Saudi Arabia proposes cease-fire in Yemen as battle drags on
A photo taken on March 18, 2018 shows a Yemeni child looking at buildings that were damaged in an air strike in the southern Yemeni city of Taez.
AHMAD AL-BASHA | AFP | Getty Images
WASHINGTON – The Kingdom of Saudi Arabia proposed a new peace initiative on Monday to usher in the end of the war in Yemen.
Saudi Foreign Minister Prince Faisal bin Farhan Al Saud said Monday that the plan would include a nationwide ceasefire that would allow the reopening of Sanaa Airport and the importation of fuel and food through the port of Hodeidah.
The civil war in Yemen escalated in 2014 when the Houthi forces, allied with former Yemeni President Ali Abdullah Saleh, took over the country’s capital.
Saudi Arabia and the UAE have been carrying out attacks against the Houthis in Yemen since March 2015. Former President Donald Trump’s administration had supported the Saudi Arabia-led intervention in Yemen.
Trump vetoed a measure in 2019 aimed at ending US military aid and engagement in Yemen. At the time, Trump said the Congressional resolution was “unnecessary” and “endangered the lives of American citizens and brave service members both now and in the future.”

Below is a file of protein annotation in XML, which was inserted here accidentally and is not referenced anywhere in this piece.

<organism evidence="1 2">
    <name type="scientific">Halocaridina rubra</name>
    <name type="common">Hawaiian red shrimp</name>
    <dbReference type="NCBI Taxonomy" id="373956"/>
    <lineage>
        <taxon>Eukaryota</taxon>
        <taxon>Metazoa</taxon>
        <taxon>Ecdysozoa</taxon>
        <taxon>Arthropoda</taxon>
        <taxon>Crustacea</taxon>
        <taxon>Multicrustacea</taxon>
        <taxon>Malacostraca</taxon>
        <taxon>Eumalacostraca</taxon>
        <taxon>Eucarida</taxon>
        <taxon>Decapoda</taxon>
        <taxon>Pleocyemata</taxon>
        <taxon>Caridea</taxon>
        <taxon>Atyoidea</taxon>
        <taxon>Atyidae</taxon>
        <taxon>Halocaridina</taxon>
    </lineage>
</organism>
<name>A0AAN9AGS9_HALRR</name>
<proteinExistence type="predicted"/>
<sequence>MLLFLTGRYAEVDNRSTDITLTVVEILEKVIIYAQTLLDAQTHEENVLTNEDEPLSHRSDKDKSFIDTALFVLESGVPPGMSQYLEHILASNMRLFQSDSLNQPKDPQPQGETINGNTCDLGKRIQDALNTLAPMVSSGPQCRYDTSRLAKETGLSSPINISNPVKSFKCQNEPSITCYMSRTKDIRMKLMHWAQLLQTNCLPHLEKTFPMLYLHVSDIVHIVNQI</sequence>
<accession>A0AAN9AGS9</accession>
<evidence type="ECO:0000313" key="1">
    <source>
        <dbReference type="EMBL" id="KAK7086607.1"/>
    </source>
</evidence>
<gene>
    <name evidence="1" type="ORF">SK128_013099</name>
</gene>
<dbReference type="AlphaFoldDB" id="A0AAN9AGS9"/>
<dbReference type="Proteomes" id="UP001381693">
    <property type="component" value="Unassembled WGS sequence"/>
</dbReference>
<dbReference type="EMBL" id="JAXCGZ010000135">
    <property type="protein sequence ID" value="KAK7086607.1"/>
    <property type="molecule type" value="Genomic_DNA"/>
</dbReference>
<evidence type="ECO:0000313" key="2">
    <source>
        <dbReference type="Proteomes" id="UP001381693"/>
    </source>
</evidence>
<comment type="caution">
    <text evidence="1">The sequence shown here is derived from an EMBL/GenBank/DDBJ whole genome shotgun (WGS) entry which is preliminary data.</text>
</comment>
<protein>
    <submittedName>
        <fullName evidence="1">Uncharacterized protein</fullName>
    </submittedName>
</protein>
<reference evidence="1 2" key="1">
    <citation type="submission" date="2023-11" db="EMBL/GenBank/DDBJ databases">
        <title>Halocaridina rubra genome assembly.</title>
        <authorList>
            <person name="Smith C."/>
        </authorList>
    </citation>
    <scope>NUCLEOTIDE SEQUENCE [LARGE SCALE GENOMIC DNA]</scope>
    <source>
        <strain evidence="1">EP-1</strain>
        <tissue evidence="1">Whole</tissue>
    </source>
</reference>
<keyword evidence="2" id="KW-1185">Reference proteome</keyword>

The legislature, which backed the measure, criticized Saudi Arabia for a series of bombing attacks that killed thousands of civilians in Yemen.
Last month, President Joe Biden announced the end of US support for offensive operations in Yemen and appointed a new envoy to oversee the nation’s diplomatic mission to end the civil war there.
“This war has to end,” said Biden during his first foreign policy address as president. “We are ending all American support for offensive operations in the Yemen war, including arms sales.”
“At the same time, Saudi Arabia is exposed to missile attacks, UAV strikes and other threats from Iranian-supplied forces in several countries,” said Biden. “We will continue to help Saudi Arabia defend its sovereignty, territorial integrity and people.”
The President appointed Tim Lenderking, Deputy Assistant Secretary of State for Iran, Iraq and Regional Multilateral Affairs to oversee the US diplomatic mission to end the war in Yemen.
Biden’s policy of ending support for offensive operations will not extend to US military action against al-Qaeda’s subsidiary known as AQAP in the region.
Biden also stopped the sale of precision-guided ammunition to Saudi Arabia to assess possible human rights violations.
The United Nations previously said that the ongoing armed conflict in Yemen has caused the largest humanitarian crisis in the world. The U.S. provided more than $ 630 million in humanitarian aid to Yemen in fiscal 2020, according to the State Department.